Predict, Not Just Respond

A Supply Chain Planner and an Airplane Pilot Have a Lot in Common!

supply chain planner

Now a days, airplanes have a very accurate and complete model of the dynamics of flying and accurate digital representation of the air, wind and temperature in their flight path. With the use of sensors, the instruments constantly monitor the surrounding environment and make decisions to optimally operate the flight of the plane. The instruments can detect approaching objects, wind direction, estimate arrival times very accurately and be able to take off and smoothly land the plane. This is all possible because of accuracy of the digital model. So, what is the role of the pilot? Even though 95% of the time they are not needed, but for that remaining 5%, their presence can save many lives when instruments and the “intelligence” of the system fails to behave the right way.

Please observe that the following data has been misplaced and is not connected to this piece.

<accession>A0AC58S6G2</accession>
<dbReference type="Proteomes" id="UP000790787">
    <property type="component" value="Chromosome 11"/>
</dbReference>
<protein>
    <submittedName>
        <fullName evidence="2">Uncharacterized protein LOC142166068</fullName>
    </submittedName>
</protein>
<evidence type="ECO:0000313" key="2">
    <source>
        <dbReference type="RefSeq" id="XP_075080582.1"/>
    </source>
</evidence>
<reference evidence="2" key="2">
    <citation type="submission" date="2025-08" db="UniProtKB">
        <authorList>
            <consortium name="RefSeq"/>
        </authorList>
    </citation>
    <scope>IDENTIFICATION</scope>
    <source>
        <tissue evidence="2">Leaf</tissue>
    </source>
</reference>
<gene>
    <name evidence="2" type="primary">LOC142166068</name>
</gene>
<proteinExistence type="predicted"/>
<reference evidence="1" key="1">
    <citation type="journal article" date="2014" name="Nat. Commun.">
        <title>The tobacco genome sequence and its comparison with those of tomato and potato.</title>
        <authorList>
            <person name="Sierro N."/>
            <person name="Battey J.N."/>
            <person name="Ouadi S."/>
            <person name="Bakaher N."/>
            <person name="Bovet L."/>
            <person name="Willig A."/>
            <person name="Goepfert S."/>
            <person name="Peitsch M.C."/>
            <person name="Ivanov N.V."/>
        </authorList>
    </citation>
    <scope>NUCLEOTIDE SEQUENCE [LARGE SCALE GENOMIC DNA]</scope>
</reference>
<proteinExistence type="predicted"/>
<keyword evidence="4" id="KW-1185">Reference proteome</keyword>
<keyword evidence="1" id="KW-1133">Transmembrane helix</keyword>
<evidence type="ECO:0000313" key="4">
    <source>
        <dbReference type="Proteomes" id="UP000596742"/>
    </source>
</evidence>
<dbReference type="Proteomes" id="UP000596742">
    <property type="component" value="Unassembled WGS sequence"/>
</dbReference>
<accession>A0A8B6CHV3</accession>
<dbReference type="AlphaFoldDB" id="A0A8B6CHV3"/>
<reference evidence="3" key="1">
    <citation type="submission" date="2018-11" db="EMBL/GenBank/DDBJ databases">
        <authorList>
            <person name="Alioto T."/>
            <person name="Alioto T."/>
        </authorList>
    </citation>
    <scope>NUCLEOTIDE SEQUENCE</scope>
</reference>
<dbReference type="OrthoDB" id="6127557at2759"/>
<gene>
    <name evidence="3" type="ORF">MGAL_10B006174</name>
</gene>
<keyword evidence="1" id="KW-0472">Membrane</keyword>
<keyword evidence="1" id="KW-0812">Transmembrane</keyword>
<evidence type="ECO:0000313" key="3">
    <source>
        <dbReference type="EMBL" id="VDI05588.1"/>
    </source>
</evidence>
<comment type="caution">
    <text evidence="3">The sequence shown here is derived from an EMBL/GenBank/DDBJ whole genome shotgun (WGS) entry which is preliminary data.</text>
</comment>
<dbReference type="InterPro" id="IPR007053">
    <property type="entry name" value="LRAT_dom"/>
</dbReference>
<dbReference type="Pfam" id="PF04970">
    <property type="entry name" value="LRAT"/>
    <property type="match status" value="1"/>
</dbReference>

In contrast, S&OP by itself is like the turbo plane of the 50’s requiring pilot interaction 95% of the time. With combined S&OP and S&OE modeling of the supply chain, we are in a position to do what today’s airplanes can accomplish. The system is perfectly capable of modeling the supply chain operations very accurately. Through this modeling, it can optimize the operation and more importantly predict the potential issues and create plans to mitigate risk. If and when a problem occurs (unexpected high demand, breakdown of equipment, disruptions in supply chain etc.), then it can sense the event and make decisions what the best course of action is. Just like pilots, planners can monitor the behavior of the system and its reaction to the events. Planners can add value by deciding the best course of “flight” by having a higher level of strategic direction of the company. They can monitor the trends that constantly disrupt the supply chain such as removing potential bottleneck causes and enabling the supply chain to operate at a shorter end to end leadtime. Planners, just like pilots, can be instrumental in saving the supply chain when unexpected events such as hurricanes and contagious disease occur. They can take over and use the system to deploy the best alternative available under the circumstances and re-configure the operations almost instantly.



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